200, Mulberry Street, St. Michaels, Talbot County
Cannonball House is an early-19th century, 2 1/2-story brick structure with a dormered gable roof, three bay north façade, and later wings and porches attached to the east and south sides. The brick is laid with extremely thin mortar joints in Flemish bond on the street elevations (north and west) and common bond on the south (five courses of stretchers to one course of headers) and east (random courses of stretchers between each course of headers) walls. The regular color of the bricks is obscured by a whitish cast overlay. The principal windows of the main block have double-hung wooden sashes with 9/6 lights, beaded surrounds, splayed brick flat arches, wooden sills, and louvered wooden shutters with plain iron holders. The facade or north elevation of the main block has three bays with the entrance located in the west bay, a two-light window with three wooden ventilator bays centered in the foundation below the first floor windows, and a wooden boxed cornice resting on a plain fascia with complex bed molding and topped by a series of crown moldings with a middle cyma. Two gable-roofed, pedimented dormers with round-arched 9/6 sash windows project from the roof on the north elevation. The elevation along St. Mary's Square (west) is also three bays wide with two 6/6 windows in the gable and two in the foundation. The rear or south elevation is three bays wide with two gable-roofed dormers projecting from the roof and a shed-roofed enclosed frame porch stretching across the first story. The second story has 9/6 double-hung windows detailed similar to those on the front elevation. The east elevation of the house (the side least visible from a street) has random course brick bonding with four, six and eight courses of stretchers between the header courses. On the first floor, a 9/6 window punctuates the second floor with a 6/6 window with one course splayed flat arch lintel wedged in the apex of the gable. A shed roofed brick wing, two stories high along Mulberry Street and one story on the back, projects from the south portion of the east elevation of the main block. This wing, though not connected to the main block by a door or window, is believed to be fairly contemporary with the main block.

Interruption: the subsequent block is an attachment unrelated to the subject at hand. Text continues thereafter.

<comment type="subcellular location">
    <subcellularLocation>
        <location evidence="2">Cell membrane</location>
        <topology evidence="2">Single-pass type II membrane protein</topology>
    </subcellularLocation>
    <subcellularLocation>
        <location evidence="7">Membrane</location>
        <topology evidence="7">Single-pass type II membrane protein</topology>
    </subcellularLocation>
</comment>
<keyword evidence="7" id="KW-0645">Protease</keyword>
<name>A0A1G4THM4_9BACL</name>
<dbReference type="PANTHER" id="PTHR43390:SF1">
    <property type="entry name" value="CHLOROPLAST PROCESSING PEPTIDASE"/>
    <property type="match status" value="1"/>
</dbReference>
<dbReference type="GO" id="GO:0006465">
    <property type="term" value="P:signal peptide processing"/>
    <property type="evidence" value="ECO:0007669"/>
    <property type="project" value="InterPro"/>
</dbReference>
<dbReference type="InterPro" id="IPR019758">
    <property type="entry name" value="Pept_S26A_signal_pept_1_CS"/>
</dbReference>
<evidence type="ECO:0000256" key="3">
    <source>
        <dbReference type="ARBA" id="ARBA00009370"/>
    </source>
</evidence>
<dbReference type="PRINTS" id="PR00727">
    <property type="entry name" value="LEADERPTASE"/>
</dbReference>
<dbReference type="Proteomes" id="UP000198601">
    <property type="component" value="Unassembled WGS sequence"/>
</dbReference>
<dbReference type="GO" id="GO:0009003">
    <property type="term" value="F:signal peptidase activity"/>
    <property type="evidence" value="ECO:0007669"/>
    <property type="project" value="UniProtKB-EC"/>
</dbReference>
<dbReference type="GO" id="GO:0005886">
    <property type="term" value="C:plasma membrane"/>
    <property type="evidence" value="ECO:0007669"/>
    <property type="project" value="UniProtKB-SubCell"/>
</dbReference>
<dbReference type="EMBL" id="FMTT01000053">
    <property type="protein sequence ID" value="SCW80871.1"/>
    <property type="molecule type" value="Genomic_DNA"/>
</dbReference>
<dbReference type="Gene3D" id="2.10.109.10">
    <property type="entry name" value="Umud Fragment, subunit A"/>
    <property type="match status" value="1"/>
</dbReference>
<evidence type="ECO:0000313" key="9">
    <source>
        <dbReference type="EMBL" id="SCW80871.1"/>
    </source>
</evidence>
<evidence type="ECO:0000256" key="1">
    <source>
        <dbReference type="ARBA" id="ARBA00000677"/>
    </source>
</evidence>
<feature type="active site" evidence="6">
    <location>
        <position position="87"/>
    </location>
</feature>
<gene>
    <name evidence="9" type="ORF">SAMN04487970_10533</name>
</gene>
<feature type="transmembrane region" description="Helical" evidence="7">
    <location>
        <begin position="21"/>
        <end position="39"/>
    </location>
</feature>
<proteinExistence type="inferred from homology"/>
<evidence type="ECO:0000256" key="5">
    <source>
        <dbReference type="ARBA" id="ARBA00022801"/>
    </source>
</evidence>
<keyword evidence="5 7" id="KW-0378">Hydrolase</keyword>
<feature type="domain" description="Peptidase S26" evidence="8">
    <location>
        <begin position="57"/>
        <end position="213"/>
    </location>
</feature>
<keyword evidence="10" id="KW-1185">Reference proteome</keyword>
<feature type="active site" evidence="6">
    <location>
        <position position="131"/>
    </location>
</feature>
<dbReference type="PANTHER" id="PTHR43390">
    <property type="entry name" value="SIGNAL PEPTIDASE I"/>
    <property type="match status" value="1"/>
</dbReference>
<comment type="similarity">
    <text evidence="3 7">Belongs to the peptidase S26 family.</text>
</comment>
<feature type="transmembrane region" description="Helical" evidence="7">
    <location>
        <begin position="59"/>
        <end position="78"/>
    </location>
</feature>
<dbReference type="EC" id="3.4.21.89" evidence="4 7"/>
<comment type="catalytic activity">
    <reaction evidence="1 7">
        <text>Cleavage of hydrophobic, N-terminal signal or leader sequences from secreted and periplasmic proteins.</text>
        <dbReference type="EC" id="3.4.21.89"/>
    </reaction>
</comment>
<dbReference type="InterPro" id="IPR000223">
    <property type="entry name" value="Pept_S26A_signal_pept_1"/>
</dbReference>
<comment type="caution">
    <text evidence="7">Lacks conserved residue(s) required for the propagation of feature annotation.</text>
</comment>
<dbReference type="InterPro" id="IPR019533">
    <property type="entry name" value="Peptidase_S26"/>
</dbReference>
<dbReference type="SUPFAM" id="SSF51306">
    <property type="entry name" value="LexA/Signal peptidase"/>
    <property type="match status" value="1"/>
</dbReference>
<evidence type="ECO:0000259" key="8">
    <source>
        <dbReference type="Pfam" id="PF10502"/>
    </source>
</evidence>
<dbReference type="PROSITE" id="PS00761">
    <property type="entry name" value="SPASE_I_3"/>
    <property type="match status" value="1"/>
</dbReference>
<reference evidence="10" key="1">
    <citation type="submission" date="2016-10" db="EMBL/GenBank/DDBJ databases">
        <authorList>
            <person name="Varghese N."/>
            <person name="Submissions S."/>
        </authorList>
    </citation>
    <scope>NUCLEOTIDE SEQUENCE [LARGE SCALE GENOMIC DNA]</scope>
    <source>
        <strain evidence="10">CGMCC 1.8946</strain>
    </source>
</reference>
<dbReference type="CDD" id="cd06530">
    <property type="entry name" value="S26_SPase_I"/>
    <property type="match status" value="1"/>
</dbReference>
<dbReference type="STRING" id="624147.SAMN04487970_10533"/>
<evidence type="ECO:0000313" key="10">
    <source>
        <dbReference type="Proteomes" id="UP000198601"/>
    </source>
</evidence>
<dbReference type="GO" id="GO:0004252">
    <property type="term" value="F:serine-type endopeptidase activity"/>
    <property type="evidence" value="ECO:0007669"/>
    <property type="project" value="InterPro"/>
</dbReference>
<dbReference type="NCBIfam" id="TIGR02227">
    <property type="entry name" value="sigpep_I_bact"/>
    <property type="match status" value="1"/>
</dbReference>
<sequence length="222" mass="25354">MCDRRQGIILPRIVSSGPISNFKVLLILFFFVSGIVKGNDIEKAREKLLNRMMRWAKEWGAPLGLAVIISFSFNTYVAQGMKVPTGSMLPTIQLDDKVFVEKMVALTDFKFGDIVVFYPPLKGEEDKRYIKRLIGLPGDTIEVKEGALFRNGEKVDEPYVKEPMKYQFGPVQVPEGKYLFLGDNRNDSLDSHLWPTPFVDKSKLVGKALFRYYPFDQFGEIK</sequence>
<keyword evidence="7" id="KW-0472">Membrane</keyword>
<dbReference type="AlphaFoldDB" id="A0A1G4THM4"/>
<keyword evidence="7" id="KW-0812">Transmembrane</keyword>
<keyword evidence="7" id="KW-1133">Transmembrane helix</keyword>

The significance of Cannonball House is derived from two sources. First, as a fully articulated Federal style house, the building is an example of the type of domestic architecture that was erected in the urban center of the Eastern Shore in the early decades of the 19th century. Among the important design features of these houses that are found in Cannonball House are the side-hall-double-parlor arrangement of rooms in the principal section, the interplay of shapes and patterns in both form (here the round arch in a rectangular hallway) and decoration (the use of ovals and rectangles in the decoration of the arch, the herringbone patterned chairrail, and the plain and decorated blocks in the mantelpieces), and a sophistication in execution indicating an awareness on the part of the craftsman and the people for whom these houses were erected of what was currently fashionable in the major style centers. Second, Cannonball House achieves significance in local history as having been erected as the residence of William Merchant, a successful shipbuilder, and its association with the 1813 attack on Saint Michaels by British forces.